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Q&A: Tech CEO Explains Startup's VR Suit

Right now, virtual reality is pretty much a visual medium. Slip on a VR headset, and you’ll see a whole other world. Try to touch something, however, and the illusion is shattered – sometimes painfully. For the technology to evolve, users must be able to interact more fully with the environment and experience it with more of their senses. I spoke with Dimitri Mikhalchuk, CEO of Teslasuit, about his company’s plan to enhance virtual reality.

Q: Why did you develop the Teslasuit? What kind of barriers have there been in development?

Dimitri Mikhalchuk: At first, it was a project for ourselves. We started developing a VR headset, but soon realized that there were many companies doing exactly the same thing, so we moved on to other parts of the VR ecosystem that were missing: haptic gloves with motion capture. Having built them, we thought it would be great to actually cover the whole body, not just the hands. This is how the Teslasuit idea was born.

The barriers in development were mostly either rare or expensive components, while we wanted to build an affordable device. It led us to inventing many workarounds and coming up with our own replacements. Another barrier was the fact we had to bootstrap and self-fund the entire development process.

Q: Can you describe how the suit works?

DM: The Teslasuit is built around neuromuscular stimulation, where our patented conductive smart fabric delivers tiny mild electric pulses to various part of the body. By varying the power, frequency and an amplitude, we are able to simulate various sensations. Coupling it with the visual information delivered via VR headset makes it a full-on experience. Our smart fabric is very similar to normal clothing: It contains no wires, it’s very soft and is even machine-washable.

Q: What are some of the applications of the suit?

DM: Gaming applications could vary from wind or rain sensations to shots and touches. The more expensive versions, containing temperature control, would also allow the wearer to feel heat and cold. In well-being applications, the suit can be used as a muscle stimulator, massager, etc. The motion-capture system also helps to read body motion and hand gestures, allowing the wearer to interact within a VR environment.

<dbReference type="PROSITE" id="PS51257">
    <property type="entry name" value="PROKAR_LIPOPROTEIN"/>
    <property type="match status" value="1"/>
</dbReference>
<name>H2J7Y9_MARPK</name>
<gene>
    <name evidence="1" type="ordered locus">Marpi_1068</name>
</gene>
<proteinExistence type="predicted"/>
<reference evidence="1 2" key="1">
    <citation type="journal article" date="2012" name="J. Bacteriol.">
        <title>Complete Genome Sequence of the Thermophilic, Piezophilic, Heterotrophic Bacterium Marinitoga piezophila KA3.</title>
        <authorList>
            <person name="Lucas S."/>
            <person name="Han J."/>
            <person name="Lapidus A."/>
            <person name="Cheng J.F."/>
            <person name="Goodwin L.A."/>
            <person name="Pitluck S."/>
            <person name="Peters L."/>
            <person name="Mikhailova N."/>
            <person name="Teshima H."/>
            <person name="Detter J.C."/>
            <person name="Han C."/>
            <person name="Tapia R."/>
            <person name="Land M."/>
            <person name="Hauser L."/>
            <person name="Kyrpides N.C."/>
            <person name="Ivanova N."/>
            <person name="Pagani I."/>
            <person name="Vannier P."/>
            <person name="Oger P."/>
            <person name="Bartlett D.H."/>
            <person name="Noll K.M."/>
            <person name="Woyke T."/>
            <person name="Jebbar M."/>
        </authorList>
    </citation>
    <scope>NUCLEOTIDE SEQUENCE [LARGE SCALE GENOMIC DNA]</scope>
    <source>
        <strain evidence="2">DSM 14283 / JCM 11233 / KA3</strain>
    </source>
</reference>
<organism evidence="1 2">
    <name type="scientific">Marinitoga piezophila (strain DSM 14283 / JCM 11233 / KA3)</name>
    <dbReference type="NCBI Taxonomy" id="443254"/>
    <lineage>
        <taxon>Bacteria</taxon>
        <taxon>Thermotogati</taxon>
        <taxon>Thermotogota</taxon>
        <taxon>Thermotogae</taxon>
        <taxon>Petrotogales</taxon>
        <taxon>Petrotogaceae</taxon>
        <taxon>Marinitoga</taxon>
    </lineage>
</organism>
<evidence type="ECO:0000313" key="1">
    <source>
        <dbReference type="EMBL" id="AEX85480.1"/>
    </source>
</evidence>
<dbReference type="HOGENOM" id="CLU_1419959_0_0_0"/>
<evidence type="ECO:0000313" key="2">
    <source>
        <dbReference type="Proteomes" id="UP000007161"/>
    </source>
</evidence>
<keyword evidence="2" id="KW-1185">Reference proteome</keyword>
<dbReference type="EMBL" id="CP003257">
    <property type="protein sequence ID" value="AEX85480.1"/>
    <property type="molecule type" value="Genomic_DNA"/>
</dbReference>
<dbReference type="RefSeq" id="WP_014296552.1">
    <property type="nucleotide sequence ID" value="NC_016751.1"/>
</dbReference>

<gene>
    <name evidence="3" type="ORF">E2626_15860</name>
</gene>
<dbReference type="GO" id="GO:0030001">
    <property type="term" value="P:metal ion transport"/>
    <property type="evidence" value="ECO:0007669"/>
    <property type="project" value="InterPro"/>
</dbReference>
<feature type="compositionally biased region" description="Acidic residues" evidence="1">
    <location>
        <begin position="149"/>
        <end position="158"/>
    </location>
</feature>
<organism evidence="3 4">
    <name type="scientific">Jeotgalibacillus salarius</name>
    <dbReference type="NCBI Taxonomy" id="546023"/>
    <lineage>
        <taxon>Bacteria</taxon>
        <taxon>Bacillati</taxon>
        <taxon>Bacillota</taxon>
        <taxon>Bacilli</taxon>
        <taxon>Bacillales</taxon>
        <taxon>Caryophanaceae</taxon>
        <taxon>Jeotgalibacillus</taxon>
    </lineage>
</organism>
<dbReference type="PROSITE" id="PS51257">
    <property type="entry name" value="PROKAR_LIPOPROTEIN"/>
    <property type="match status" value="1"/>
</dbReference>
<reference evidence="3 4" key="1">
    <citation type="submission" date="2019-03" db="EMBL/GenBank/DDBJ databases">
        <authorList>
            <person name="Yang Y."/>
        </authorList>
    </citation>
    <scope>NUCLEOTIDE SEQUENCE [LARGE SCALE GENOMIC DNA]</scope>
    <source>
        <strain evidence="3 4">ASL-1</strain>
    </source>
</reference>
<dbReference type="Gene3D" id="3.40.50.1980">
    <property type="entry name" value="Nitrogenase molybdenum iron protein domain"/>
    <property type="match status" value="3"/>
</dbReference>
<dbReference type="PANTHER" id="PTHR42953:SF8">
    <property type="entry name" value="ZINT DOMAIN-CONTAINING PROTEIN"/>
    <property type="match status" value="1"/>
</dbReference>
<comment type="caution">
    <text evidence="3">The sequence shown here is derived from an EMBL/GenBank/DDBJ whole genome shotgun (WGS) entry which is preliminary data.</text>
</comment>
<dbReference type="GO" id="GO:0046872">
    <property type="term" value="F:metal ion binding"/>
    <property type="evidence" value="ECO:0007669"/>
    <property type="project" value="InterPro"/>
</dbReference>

Beyond gaming and health, the suit can help provide silent notifications to various body parts from a vast array of devices. It could also be upgraded to contain various sensors to monitor and track health. As the suit is adopted by a wider public, many other applications will be developed.

Q: What are some of the main obstacles keeping the Teslasuit and VR in general from being accepted by the masses?

DM: Currently, the main issues with VR becoming widely accepted are probably the price and the fact that it’s hard for people to imagine what to expect before trying it. Today, high-quality VR content still requires a powerful and expensive computer. Also, decent headsets still cost too much. 

Teslasuit is a startup; once we gain acceptance from game developers, it should be easier to get our sales numbers up. Economy of scale will help bring the price down considerably. 

Q: What are the next steps for your company?

DM: We hope that in five years either our suits or the underlying technology will become as widespread as mobile phones, used for gaming, health care, design and remote communication. Ultimately, we’d like to see our technology used by space travelers to help keep muscle atrophy to a minimum.

In the near future, we plan to relaunch our crowdfunding campaign [Teslasuit canceled its initial Kickstarter campaign earlier this year.], with a much-better price strategy and better support. We invite all developers and early adopters to support our cause and get a suit or two. Only together will we be able to turn VR and haptic technology into household tech.